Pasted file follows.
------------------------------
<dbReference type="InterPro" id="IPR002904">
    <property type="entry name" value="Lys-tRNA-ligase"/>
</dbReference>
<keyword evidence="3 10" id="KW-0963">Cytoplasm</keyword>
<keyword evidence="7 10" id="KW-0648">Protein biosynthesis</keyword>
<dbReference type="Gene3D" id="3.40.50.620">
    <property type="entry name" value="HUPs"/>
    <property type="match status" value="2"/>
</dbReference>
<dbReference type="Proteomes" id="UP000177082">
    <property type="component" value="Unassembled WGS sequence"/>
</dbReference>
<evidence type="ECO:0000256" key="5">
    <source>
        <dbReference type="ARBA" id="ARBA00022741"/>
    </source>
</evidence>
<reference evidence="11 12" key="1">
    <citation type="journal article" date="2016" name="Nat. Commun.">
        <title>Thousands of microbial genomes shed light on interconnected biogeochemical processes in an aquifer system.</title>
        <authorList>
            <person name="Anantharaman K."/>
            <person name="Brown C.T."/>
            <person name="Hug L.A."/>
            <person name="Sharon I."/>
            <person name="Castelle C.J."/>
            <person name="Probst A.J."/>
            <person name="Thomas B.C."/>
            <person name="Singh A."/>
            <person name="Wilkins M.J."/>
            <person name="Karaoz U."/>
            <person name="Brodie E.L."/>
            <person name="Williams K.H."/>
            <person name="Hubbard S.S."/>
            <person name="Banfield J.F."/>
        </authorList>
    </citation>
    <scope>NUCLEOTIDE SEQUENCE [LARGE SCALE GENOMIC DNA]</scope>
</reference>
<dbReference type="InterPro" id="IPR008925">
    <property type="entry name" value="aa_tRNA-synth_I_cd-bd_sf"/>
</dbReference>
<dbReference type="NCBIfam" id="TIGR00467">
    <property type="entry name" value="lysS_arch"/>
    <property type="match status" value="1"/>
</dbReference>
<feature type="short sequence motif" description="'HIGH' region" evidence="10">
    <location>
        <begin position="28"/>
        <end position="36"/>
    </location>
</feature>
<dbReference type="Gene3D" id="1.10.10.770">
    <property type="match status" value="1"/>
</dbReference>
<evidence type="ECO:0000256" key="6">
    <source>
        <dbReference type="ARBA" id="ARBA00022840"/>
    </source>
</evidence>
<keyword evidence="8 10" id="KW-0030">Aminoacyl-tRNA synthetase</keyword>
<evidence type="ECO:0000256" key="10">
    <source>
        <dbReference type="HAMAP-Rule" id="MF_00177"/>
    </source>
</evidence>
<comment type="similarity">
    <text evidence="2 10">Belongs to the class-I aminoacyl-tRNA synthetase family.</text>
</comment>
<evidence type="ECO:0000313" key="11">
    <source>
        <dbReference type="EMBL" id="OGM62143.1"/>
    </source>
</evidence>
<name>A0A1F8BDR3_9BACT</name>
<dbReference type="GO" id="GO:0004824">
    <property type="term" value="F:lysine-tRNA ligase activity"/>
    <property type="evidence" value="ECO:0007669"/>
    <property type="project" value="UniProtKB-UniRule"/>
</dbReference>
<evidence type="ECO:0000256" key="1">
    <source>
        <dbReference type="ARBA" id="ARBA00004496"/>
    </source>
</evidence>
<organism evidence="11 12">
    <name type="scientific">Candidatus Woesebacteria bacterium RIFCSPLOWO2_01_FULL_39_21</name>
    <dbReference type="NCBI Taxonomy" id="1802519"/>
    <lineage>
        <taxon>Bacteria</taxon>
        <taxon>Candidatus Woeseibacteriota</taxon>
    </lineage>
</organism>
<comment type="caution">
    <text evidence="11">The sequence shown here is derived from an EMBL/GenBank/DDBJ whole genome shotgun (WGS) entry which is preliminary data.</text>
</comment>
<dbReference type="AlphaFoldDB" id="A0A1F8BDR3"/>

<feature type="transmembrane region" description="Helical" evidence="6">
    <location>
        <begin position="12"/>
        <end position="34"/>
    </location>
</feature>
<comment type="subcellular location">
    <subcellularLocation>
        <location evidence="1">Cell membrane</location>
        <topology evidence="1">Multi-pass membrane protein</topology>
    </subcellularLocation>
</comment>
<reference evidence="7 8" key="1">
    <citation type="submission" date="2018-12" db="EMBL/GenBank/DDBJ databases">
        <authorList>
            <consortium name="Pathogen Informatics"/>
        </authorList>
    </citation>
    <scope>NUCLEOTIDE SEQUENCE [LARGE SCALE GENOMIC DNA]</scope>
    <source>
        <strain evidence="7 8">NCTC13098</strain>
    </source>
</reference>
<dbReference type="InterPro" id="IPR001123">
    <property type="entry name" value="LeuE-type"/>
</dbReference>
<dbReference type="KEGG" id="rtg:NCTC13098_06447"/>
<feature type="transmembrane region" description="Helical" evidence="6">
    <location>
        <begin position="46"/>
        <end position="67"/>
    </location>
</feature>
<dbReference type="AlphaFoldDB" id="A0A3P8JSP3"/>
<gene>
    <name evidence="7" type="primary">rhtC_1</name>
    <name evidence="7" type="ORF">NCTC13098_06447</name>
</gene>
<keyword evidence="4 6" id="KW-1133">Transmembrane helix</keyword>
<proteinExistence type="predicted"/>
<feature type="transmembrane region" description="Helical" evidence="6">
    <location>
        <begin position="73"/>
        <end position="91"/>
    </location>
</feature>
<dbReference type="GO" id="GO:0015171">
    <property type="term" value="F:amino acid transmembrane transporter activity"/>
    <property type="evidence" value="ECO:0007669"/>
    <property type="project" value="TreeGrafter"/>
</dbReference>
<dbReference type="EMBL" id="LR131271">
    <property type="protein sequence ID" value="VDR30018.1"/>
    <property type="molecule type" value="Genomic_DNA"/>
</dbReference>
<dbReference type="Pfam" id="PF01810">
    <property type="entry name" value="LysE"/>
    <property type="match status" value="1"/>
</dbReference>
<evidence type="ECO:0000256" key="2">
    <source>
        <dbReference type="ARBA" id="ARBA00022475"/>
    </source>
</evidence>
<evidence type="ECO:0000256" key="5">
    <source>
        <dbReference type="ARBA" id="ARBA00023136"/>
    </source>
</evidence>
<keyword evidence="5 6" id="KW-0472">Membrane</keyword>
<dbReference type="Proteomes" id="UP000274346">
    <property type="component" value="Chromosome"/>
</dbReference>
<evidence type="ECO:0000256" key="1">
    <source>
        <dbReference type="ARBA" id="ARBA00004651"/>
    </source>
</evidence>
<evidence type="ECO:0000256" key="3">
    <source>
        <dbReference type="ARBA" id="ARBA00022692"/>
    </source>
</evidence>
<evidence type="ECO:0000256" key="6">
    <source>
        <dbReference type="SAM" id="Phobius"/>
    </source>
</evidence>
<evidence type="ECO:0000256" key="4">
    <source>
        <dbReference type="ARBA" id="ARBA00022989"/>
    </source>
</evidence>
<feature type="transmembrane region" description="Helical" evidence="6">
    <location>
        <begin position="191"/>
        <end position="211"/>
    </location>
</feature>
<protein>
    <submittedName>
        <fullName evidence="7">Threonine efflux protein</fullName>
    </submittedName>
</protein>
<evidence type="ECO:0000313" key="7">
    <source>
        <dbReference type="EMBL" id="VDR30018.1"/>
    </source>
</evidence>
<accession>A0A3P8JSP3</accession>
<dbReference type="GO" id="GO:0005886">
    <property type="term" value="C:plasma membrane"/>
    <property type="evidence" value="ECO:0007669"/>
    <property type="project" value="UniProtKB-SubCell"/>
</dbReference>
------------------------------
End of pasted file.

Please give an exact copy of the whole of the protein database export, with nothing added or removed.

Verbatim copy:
<dbReference type="InterPro" id="IPR002904">
    <property type="entry name" value="Lys-tRNA-ligase"/>
</dbReference>
<keyword evidence="3 10" id="KW-0963">Cytoplasm</keyword>
<keyword evidence="7 10" id="KW-0648">Protein biosynthesis</keyword>
<dbReference type="Gene3D" id="3.40.50.620">
    <property type="entry name" value="HUPs"/>
    <property type="match status" value="2"/>
</dbReference>
<dbReference type="Proteomes" id="UP000177082">
    <property type="component" value="Unassembled WGS sequence"/>
</dbReference>
<evidence type="ECO:0000256" key="5">
    <source>
        <dbReference type="ARBA" id="ARBA00022741"/>
    </source>
</evidence>
<reference evidence="11 12" key="1">
    <citation type="journal article" date="2016" name="Nat. Commun.">
        <title>Thousands of microbial genomes shed light on interconnected biogeochemical processes in an aquifer system.</title>
        <authorList>
            <person name="Anantharaman K."/>
            <person name="Brown C.T."/>
            <person name="Hug L.A."/>
            <person name="Sharon I."/>
            <person name="Castelle C.J."/>
            <person name="Probst A.J."/>
            <person name="Thomas B.C."/>
            <person name="Singh A."/>
            <person name="Wilkins M.J."/>
            <person name="Karaoz U."/>
            <person name="Brodie E.L."/>
            <person name="Williams K.H."/>
            <person name="Hubbard S.S."/>
            <person name="Banfield J.F."/>
        </authorList>
    </citation>
    <scope>NUCLEOTIDE SEQUENCE [LARGE SCALE GENOMIC DNA]</scope>
</reference>
<dbReference type="InterPro" id="IPR008925">
    <property type="entry name" value="aa_tRNA-synth_I_cd-bd_sf"/>
</dbReference>
<dbReference type="NCBIfam" id="TIGR00467">
    <property type="entry name" value="lysS_arch"/>
    <property type="match status" value="1"/>
</dbReference>
<feature type="short sequence motif" description="'HIGH' region" evidence="10">
    <location>
        <begin position="28"/>
        <end position="36"/>
    </location>
</feature>
<dbReference type="Gene3D" id="1.10.10.770">
    <property type="match status" value="1"/>
</dbReference>
<evidence type="ECO:0000256" key="6">
    <source>
        <dbReference type="ARBA" id="ARBA00022840"/>
    </source>
</evidence>
<keyword evidence="8 10" id="KW-0030">Aminoacyl-tRNA synthetase</keyword>
<evidence type="ECO:0000256" key="10">
    <source>
        <dbReference type="HAMAP-Rule" id="MF_00177"/>
    </source>
</evidence>
<comment type="similarity">
    <text evidence="2 10">Belongs to the class-I aminoacyl-tRNA synthetase family.</text>
</comment>
<evidence type="ECO:0000313" key="11">
    <source>
        <dbReference type="EMBL" id="OGM62143.1"/>
    </source>
</evidence>
<name>A0A1F8BDR3_9BACT</name>
<dbReference type="GO" id="GO:0004824">
    <property type="term" value="F:lysine-tRNA ligase activity"/>
    <property type="evidence" value="ECO:0007669"/>
    <property type="project" value="UniProtKB-UniRule"/>
</dbReference>
<evidence type="ECO:0000256" key="1">
    <source>
        <dbReference type="ARBA" id="ARBA00004496"/>
    </source>
</evidence>
<organism evidence="11 12">
    <name type="scientific">Candidatus Woesebacteria bacterium RIFCSPLOWO2_01_FULL_39_21</name>
    <dbReference type="NCBI Taxonomy" id="1802519"/>
    <lineage>
        <taxon>Bacteria</taxon>
        <taxon>Candidatus Woeseibacteriota</taxon>
    </lineage>
</organism>
<comment type="caution">
    <text evidence="11">The sequence shown here is derived from an EMBL/GenBank/DDBJ whole genome shotgun (WGS) entry which is preliminary data.</text>
</comment>
<dbReference type="AlphaFoldDB" id="A0A1F8BDR3"/>

<feature type="transmembrane region" description="Helical" evidence="6">
    <location>
        <begin position="12"/>
        <end position="34"/>
    </location>
</feature>
<comment type="subcellular location">
    <subcellularLocation>
        <location evidence="1">Cell membrane</location>
        <topology evidence="1">Multi-pass membrane protein</topology>
    </subcellularLocation>
</comment>
<reference evidence="7 8" key="1">
    <citation type="submission" date="2018-12" db="EMBL/GenBank/DDBJ databases">
        <authorList>
            <consortium name="Pathogen Informatics"/>
        </authorList>
    </citation>
    <scope>NUCLEOTIDE SEQUENCE [LARGE SCALE GENOMIC DNA]</scope>
    <source>
        <strain evidence="7 8">NCTC13098</strain>
    </source>
</reference>
<dbReference type="InterPro" id="IPR001123">
    <property type="entry name" value="LeuE-type"/>
</dbReference>
<dbReference type="KEGG" id="rtg:NCTC13098_06447"/>
<feature type="transmembrane region" description="Helical" evidence="6">
    <location>
        <begin position="46"/>
        <end position="67"/>
    </location>
</feature>
<dbReference type="AlphaFoldDB" id="A0A3P8JSP3"/>
<gene>
    <name evidence="7" type="primary">rhtC_1</name>
    <name evidence="7" type="ORF">NCTC13098_06447</name>
</gene>
<keyword evidence="4 6" id="KW-1133">Transmembrane helix</keyword>
<proteinExistence type="predicted"/>
<feature type="transmembrane region" description="Helical" evidence="6">
    <location>
        <begin position="73"/>
        <end position="91"/>
    </location>
</feature>
<dbReference type="GO" id="GO:0015171">
    <property type="term" value="F:amino acid transmembrane transporter activity"/>
    <property type="evidence" value="ECO:0007669"/>
    <property type="project" value="TreeGrafter"/>
</dbReference>
<dbReference type="EMBL" id="LR131271">
    <property type="protein sequence ID" value="VDR30018.1"/>
    <property type="molecule type" value="Genomic_DNA"/>
</dbReference>
<dbReference type="Pfam" id="PF01810">
    <property type="entry name" value="LysE"/>
    <property type="match status" value="1"/>
</dbReference>
<evidence type="ECO:0000256" key="2">
    <source>
        <dbReference type="ARBA" id="ARBA00022475"/>
    </source>
</evidence>
<evidence type="ECO:0000256" key="5">
    <source>
        <dbReference type="ARBA" id="ARBA00023136"/>
    </source>
</evidence>
<keyword evidence="5 6" id="KW-0472">Membrane</keyword>
<dbReference type="Proteomes" id="UP000274346">
    <property type="component" value="Chromosome"/>
</dbReference>
<evidence type="ECO:0000256" key="1">
    <source>
        <dbReference type="ARBA" id="ARBA00004651"/>
    </source>
</evidence>
<evidence type="ECO:0000256" key="3">
    <source>
        <dbReference type="ARBA" id="ARBA00022692"/>
    </source>
</evidence>
<evidence type="ECO:0000256" key="6">
    <source>
        <dbReference type="SAM" id="Phobius"/>
    </source>
</evidence>
<evidence type="ECO:0000256" key="4">
    <source>
        <dbReference type="ARBA" id="ARBA00022989"/>
    </source>
</evidence>
<feature type="transmembrane region" description="Helical" evidence="6">
    <location>
        <begin position="191"/>
        <end position="211"/>
    </location>
</feature>
<protein>
    <submittedName>
        <fullName evidence="7">Threonine efflux protein</fullName>
    </submittedName>
</protein>
<evidence type="ECO:0000313" key="7">
    <source>
        <dbReference type="EMBL" id="VDR30018.1"/>
    </source>
</evidence>
<accession>A0A3P8JSP3</accession>
<dbReference type="GO" id="GO:0005886">
    <property type="term" value="C:plasma membrane"/>
    <property type="evidence" value="ECO:0007669"/>
    <property type="project" value="UniProtKB-SubCell"/>
</dbReference>